Ten years ago Welkin laid down his staff and hawk’s beak, shut himself away, and tried to forget a lifetime of rancor and bloodshed. Last night a pair of bravos kicked in his front door and tried to cut that life short. Neither bravo died well, but die they most certainly did. Now Welkin has a problem that extends beyond the stains on his floor. Who hired this incompetent pair of killers? How did they get past his wards and warnings? More importantly, how did they find him? With his need for answers overriding his common sense, Welkin dusts off his staff and hawk’s beak, straps on his boots, and takes to the road. His search will lead him back into a world of bizarre sorcerers, marauding ghouls, zealous inquisitors, brutal thugs, and former lovers. Some want to see him dead, some want to see him in chains, some don’t want to seem him at all. Welkin will have use all the skill and cunning acquired over the course of a lifetimes if he wants to make it out of this mess alive.
Welkin, The Returned is a unique and charismatic experience that I enjoyed very much.
The first half of the book is somewhat bleak, in a good way. We follow the sardonic, aged wizard as he wanders away from his comfortable life in a reflective and somewhat disgruntled mood. The interplay with ‘the Imp’ really turns this desolate journey into something special. Their relationship is extremely relatable and Wears uses it as a wonderful device to explore Welkin’s character and snippets of his history. We quickly become very familiar with both characters, and I enjoyed sitting in their skin whilst deeper elements are served up during perfectly calculated breaks between courses.
We are treated to occasional samples of Welkin’s magic use and these examples help to summarise the writing style of the book. Wears has a unique way of making everything simple and digestable. Not to say, by any means, that the plot or world building is lacking, it is smooth, light and easy to swallow.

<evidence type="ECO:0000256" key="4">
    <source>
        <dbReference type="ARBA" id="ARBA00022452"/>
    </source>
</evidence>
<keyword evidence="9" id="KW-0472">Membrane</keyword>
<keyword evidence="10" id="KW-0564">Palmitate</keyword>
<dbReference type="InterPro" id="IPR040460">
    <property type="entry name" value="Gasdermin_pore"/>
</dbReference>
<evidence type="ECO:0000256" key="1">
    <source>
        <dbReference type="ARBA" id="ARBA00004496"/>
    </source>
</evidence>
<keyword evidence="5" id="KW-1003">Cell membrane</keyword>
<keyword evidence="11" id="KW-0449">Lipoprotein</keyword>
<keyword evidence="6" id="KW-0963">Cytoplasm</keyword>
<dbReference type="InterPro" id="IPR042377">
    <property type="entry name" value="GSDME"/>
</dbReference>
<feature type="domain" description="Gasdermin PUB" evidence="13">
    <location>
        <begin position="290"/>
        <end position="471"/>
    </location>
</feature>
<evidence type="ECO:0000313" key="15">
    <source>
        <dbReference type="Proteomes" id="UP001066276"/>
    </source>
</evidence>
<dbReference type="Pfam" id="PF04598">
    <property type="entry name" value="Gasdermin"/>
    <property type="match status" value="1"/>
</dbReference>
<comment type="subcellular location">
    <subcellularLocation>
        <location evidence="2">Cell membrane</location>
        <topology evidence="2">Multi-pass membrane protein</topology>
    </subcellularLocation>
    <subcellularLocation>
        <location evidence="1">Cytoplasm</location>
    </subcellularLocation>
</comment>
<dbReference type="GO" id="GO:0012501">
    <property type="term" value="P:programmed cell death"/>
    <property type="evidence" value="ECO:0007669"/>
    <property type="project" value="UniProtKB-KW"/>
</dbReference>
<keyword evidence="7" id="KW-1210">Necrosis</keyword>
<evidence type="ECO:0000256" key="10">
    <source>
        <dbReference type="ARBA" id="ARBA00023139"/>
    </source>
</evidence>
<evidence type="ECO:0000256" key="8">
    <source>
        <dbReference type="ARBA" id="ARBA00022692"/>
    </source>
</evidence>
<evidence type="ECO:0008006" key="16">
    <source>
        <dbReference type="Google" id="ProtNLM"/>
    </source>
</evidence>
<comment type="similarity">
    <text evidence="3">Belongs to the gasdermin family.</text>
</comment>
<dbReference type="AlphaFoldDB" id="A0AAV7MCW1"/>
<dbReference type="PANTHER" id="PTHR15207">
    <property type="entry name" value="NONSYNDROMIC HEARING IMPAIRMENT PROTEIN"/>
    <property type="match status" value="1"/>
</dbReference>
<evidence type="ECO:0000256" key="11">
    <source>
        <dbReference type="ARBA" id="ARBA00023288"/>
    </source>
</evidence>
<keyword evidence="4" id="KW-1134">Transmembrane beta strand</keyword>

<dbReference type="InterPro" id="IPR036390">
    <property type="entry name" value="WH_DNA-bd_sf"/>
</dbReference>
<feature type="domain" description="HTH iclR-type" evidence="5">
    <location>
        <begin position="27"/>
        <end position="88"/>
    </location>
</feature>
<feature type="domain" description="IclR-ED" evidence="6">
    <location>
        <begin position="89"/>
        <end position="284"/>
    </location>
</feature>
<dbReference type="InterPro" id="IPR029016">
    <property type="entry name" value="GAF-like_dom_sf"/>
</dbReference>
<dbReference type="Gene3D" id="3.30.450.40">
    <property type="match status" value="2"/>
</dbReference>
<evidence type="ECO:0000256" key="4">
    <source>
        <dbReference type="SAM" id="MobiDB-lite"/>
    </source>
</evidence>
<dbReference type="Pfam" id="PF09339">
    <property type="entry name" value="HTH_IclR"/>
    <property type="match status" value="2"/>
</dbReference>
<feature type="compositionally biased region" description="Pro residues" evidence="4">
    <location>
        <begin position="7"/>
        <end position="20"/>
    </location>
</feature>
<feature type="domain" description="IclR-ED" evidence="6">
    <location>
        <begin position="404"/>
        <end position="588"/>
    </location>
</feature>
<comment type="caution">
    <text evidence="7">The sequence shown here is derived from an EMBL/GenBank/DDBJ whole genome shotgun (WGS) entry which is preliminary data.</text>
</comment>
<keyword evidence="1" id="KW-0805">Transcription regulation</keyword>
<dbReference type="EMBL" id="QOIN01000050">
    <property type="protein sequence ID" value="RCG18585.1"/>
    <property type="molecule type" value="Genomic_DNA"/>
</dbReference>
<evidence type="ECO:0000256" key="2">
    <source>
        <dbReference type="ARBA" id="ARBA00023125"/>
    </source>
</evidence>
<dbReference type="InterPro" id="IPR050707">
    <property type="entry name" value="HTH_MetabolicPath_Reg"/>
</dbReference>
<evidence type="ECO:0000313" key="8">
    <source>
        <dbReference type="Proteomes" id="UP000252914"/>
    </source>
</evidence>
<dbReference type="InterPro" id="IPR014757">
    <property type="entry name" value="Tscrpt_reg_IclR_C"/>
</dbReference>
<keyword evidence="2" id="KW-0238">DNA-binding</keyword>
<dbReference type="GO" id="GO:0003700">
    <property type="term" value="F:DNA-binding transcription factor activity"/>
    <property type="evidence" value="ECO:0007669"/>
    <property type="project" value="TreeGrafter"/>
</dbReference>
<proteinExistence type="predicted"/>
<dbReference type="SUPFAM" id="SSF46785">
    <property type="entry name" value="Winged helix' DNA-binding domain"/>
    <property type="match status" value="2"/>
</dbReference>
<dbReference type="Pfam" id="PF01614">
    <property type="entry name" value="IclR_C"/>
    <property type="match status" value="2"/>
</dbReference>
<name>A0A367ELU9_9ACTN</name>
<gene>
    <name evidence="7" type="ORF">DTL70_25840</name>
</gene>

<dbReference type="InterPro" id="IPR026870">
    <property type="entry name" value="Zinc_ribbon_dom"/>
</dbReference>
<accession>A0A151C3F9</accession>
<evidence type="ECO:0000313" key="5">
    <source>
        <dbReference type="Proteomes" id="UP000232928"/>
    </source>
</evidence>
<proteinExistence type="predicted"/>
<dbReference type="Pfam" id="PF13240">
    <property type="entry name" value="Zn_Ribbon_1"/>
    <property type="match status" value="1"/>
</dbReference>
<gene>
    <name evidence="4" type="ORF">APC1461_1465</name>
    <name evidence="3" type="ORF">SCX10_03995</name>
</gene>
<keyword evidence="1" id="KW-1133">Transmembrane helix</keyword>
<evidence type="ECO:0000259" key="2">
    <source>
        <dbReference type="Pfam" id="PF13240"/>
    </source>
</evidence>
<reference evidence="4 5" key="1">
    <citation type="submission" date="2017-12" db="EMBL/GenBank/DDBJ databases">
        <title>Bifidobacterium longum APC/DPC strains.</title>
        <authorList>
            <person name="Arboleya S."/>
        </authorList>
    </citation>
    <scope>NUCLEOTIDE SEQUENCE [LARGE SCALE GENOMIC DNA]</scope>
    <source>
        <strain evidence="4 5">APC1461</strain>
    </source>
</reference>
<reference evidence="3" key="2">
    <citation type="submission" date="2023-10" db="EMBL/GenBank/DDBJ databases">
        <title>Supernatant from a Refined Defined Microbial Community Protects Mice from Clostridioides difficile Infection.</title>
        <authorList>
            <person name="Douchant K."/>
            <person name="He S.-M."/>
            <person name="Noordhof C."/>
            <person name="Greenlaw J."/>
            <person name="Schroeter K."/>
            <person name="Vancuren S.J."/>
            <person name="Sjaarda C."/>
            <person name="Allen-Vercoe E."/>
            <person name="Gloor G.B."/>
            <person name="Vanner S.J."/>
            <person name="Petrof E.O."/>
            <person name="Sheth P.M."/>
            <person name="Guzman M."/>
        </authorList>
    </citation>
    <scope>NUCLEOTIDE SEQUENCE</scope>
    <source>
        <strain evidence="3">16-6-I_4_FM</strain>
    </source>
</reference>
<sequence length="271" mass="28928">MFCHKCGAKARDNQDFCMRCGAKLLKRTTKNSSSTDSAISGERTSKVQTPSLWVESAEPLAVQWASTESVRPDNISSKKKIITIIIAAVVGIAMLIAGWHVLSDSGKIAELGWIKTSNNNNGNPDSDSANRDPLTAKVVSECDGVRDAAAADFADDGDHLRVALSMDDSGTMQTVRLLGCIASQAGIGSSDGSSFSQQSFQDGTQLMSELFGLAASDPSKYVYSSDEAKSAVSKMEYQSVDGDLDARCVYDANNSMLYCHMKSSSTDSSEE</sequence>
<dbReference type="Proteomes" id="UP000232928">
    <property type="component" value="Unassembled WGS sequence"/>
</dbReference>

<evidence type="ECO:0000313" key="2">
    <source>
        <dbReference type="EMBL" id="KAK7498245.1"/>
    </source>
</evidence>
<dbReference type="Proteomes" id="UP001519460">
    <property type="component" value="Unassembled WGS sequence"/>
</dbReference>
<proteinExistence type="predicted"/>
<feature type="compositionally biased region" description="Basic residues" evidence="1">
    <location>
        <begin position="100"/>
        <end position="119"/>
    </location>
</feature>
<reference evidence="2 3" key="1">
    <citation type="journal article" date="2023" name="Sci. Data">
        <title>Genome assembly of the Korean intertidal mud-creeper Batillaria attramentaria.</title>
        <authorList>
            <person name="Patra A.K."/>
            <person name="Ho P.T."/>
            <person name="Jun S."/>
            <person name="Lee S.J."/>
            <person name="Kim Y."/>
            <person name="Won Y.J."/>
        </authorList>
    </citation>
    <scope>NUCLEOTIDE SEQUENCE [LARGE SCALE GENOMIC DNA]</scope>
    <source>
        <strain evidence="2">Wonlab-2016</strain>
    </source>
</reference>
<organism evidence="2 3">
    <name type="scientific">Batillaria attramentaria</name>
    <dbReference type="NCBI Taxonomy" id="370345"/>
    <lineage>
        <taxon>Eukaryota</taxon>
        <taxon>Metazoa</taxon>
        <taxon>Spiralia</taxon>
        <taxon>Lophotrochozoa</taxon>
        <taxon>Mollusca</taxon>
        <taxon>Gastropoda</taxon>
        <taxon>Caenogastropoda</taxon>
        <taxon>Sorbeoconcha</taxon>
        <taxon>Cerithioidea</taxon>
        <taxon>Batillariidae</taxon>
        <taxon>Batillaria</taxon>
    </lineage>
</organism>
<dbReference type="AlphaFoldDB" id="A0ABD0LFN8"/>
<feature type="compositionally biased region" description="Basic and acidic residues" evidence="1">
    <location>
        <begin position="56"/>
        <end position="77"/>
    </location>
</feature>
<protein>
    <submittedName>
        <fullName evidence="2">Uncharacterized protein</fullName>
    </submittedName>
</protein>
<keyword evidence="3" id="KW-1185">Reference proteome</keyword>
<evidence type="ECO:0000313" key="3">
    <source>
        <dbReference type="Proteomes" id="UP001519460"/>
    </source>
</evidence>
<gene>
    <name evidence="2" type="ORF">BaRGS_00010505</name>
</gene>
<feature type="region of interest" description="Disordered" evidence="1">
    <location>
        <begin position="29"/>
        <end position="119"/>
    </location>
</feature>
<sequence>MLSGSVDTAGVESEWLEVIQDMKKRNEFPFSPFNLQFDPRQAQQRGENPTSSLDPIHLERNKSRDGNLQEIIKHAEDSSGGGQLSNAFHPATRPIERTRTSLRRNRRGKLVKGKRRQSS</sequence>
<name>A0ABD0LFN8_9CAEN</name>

Once into the second half of the book, in which we are blessed with more well-expressed characters and more familar territory in terms of fantasy civilisation, we are fully armed with a strong relationship with Welkin and his wonderfully snarky Imp.
I would typically dissaprove of waiting this long before getting to the bones of the main plot, but the journey has been so enjoyable and I now feel comfortably familiar with the main characters and also the environments they have graced. There is an exceptional intimacy to how locations are delivered in this book. Aided by the first-person perspective, there is a certain laid-back charm to the writing style that inspires patience and satisfaction in the pace and slow-burn throughout.
The plot, which slowly unfolds amongst Welkin’s varied and colourful encounters seems a distant and intriguing horizon in a well-crafted fantasy world, the real joy in this book is the journey and your relationship with leading man and his nameless sidekick.
This book isn’t exactly hard hitting, it has bleak elements, and it does have grit and cynicism, but for most of the book Wears manages to blend these elements into a smooth and nutritious potion that slips down easily and works its magic without a hint of reflux.
However, the last act provides a shift in tone that lengthens the shadows and brings an impressive and malevolent new perspective. There is a darkness that permeates and swallows the sun, leaving the reader colder and more conflicted than throughout previous pages; Welkin suddenly and engagingly becomes a different book!
Welkin’s skeleton crawls well and truly out of his closet and the effect has you frantically sifting through your memory of the book, overlaying a new, darker blueprint, just as the insidious new climax builds to the point of pure dependency and drops the end credits. Ensuring your pre-order as surely as it confirms your hunger for the next book.